Defending towers gets hairy in the free, fantastic Sang-Froid: Tales of Werewolves

Sang-Froid: Tales of Werewolves was among the earliest games to make it through Steam Greenlight. It first cropped up in late 2012, back when Steam Greenlight was still a novel little idea, and I played it almost immediately after its April 2013 release. I'm bringing Sang-Froid up now because developer Artifice Studio axed its price tag earlier this year. Yes, Sang-Froid is now completely free. It's also one of the best, most unique tower defense games on Steam. 

Sang-Froid is set in Canada in 1858—Wolvesvale, Canada, to be precise. Not sure if you saw what they did there. It stars the O'Carroll siblings: Joseph, a towering former lumberjack; Jacque, a lanky hunter; and Josephine, a nun. Jacque and Joseph haven't gotten along since Jacque was outlawed for fighting alongside rebels in an insurrection, but they put aside their manly differences to protect Josephine, who flees Wolvesvale after becoming the target of a witch hunt. If you haven't guessed, they're protecting her from wolves, werewolves and other canine aberrations, which serves to illustrate Sang-Froid's greatest strength. 

Sang-Froid is a better werewolf movie than every actual werewolf movie—even the amazingly campy Dog Soldiers—because it taps into the nightmares of 19th century settlers. Your horse is already panting in exhaustion but still you ride it harder because you know what happens if you slow down. You know the stories on the trail, you see their amber eyes darting in the shadows. And more than anything, you hear them. Wolves. Iconic, cunning pack hunters who kill with endurance and numbers. If you so much as stumble, the howls ravaging your ears will be traded for jaws ravaging your flesh.

It's all so intoxicatingly primeval. The frozen wilderness, the cloying darkness. Man. Beast. Fear. And to top it all off, the devil himself. Wolves were often seen as demons, and at least in this case that's right on the money. Corrupted souls commanded by the devil manifest as werewolves at night, not to mention more exotic monsters like windigos and will-o'-the-wisps. Werewolf staples like silver bullets and blessed crucifixes return as well, which only deepens the flavor. Native American mythology is also applied to fabulous effect, and the result is a cast of enemies that's bestial and fantastical. 

You wouldn't know it from its rough art, janky cutscenes and bad voice acting, but Sang-Froid's atmosphere is what truly sets it apart. A big part of that atmosphere is its wonderful, folky soundtrack, overflowing with vigorous strings and wild authenticity. Give it a listen: 

Now that's music you can kill a werewolf to. Which is good, because you'll be killing a lot of them. Sang-Froid takes place over one month, December, each night bringing more and bigger waves of wolves, and nights when the moon shines brightest bringing particularly fierce onslaughts. To survive, you must not only place traps beforehand, but leave the safety of your cabin and engage the beasts yourself. And it's that duality that makes Sang-Froid so fun.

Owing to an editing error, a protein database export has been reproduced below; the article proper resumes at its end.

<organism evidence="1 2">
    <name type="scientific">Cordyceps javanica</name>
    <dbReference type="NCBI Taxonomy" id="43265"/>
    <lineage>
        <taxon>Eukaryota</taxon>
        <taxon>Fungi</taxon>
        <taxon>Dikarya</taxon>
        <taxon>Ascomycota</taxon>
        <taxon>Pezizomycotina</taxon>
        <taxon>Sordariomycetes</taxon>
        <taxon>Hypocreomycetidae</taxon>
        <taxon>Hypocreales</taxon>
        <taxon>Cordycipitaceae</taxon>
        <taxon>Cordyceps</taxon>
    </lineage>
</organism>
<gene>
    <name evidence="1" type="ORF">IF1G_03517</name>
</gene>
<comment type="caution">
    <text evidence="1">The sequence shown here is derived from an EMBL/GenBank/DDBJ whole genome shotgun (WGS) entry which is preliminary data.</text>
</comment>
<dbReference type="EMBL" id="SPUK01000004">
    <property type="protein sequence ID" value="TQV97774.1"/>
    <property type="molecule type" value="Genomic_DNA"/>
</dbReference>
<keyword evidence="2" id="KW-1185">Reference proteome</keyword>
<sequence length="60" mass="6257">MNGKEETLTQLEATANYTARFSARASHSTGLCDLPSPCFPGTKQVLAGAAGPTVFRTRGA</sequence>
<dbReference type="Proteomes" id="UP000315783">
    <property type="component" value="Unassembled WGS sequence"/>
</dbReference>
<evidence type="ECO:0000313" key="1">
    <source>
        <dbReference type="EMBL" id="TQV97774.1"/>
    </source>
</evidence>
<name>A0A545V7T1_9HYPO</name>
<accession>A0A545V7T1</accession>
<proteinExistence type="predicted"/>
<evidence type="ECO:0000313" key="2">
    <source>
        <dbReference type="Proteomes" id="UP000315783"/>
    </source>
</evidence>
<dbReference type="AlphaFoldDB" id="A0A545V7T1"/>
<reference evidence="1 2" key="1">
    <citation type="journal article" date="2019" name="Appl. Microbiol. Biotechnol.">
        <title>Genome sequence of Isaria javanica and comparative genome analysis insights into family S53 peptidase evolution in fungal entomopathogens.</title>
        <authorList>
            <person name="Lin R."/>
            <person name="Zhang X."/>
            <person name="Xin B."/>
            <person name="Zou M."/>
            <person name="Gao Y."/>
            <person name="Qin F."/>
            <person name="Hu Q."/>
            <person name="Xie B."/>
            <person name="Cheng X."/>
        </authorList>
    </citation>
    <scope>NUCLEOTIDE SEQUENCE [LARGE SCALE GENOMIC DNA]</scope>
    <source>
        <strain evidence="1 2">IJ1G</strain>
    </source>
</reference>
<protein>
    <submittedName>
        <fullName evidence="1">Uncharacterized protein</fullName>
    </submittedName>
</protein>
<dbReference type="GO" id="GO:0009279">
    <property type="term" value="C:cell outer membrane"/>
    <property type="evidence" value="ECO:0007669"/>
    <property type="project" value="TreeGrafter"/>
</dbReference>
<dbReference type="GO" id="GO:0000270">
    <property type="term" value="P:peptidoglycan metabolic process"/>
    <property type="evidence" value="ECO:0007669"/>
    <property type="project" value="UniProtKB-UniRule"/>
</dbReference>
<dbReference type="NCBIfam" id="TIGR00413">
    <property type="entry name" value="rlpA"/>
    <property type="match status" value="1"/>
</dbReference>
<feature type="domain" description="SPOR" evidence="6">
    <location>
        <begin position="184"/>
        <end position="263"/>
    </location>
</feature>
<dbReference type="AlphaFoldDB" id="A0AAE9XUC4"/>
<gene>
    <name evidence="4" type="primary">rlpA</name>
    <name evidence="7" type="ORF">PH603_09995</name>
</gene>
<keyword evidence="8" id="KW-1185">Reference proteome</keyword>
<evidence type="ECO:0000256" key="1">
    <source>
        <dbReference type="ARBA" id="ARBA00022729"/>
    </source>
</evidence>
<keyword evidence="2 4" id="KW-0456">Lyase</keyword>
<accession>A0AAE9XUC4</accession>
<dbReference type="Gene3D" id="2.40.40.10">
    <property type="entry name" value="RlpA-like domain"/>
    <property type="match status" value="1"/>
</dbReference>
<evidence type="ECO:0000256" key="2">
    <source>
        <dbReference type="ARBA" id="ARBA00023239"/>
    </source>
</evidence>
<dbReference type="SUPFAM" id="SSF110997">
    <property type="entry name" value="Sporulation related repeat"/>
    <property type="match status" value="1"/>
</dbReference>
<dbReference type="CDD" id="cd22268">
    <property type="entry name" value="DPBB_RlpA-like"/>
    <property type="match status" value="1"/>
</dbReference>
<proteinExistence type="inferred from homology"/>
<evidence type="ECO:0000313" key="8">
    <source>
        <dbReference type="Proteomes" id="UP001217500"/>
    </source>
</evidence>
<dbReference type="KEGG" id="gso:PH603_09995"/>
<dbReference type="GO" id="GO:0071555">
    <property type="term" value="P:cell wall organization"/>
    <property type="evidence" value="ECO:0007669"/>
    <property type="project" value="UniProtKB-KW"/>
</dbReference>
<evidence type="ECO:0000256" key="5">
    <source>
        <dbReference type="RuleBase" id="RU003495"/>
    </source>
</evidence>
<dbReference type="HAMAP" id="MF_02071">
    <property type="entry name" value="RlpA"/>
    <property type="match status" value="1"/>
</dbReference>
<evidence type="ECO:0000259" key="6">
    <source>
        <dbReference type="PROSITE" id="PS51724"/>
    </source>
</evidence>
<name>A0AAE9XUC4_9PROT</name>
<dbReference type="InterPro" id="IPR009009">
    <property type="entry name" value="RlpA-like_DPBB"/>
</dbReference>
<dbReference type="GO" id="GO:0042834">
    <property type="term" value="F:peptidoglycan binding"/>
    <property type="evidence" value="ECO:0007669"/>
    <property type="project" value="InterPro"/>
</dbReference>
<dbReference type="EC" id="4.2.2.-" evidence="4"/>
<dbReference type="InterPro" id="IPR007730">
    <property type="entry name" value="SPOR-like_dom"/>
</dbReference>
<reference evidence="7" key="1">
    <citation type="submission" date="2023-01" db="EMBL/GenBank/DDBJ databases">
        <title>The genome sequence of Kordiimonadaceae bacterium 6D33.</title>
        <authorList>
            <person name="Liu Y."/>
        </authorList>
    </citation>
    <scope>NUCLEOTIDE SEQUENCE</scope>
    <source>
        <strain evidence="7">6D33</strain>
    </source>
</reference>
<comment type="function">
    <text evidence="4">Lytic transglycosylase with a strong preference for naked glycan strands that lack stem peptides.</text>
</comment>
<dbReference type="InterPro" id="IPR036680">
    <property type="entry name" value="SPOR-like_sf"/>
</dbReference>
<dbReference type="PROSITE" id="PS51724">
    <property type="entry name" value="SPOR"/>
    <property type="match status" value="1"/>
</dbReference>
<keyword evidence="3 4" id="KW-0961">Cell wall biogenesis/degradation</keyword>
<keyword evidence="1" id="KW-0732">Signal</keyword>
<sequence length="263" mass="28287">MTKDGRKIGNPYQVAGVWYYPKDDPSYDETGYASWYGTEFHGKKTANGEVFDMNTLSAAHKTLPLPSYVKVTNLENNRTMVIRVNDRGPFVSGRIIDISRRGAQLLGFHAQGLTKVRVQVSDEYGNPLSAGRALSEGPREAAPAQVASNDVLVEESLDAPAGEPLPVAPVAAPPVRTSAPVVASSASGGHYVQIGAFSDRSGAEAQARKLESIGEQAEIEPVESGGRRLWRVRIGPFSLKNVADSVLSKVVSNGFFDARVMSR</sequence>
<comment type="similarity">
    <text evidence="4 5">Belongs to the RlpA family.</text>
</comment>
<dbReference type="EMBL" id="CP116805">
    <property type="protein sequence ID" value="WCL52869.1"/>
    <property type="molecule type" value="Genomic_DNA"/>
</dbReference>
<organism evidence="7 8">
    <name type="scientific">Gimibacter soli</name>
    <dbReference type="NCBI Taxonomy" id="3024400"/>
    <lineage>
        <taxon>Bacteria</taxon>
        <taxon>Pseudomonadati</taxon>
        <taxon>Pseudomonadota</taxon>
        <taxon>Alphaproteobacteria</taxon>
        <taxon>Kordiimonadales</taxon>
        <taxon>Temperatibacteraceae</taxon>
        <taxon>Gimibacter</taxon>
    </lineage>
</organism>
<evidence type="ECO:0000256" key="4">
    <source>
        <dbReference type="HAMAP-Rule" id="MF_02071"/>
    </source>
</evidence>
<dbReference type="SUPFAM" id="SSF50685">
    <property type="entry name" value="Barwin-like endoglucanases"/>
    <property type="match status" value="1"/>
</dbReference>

You don't just build towers and watch them go. Your strategies all hinge on your most important tower: you. Some traps will trigger on their own, but most you have to activate yourself by physically going to them. You might place bait under a hanging rock trap, but it's pointless if you don't shoot the net yourself once several wolves have gathered underneath. But you can't be in two places at once, and as the map expands and you gain more buildings to defend, you'll start corralling and stalling the wolves just to give yourself time to rush over, axe and musket in hand. 

You need the memory and presence of mind to determine where the next wolves will come from and how long they'll be there. And you need to work creatively and efficiently. Traps cost money, and if you spend all of yours on wasteful strategies and cowardly contingency plans, you'll have nothing left to restock your supplies and upgrade your weapons. It's a system that rewards skill and keeps you in the action, and being on the frontline is half the fun.

It's incredibly simple, but Sang-Froid's close-range combat is held up by an inventive fear system. Wolves are smart and cautious; they don't attack randomly. They are, in some small way, afraid of you as well, and you can exploit that. You can shout to force them back (yes, it's called 'intimidating shout') and light fires to break up their packs, which can give you precious windows to attack, reload your musket or heal. Some enemies will destroy you in a straight-up fight, but by weakening or damaging them first, you can tip the scales in your favor. 

Even when you're overwhelmed by fearsome beasts there's always a way out, if you can just come up with a good plan and execute it well. Sang-Froid is empowering in a way few other games are, and especially with it being free, you simply have to give it a try.

Austin Wood
Staff writer, GamesRadar

Austin freelanced for PC Gamer, Eurogamer, IGN, Sports Illustrated, and more while finishing his journalism degree, and has been a full-time writer at PC Gamer's sister publication GamesRadar+ since 2019. They've yet to realize that his position as a staff writer is just a cover-up for his career-spanning Destiny column, and he's kept the ruse going with a focus on news, the occasional feature, and as much Genshin Impact as he can get away with.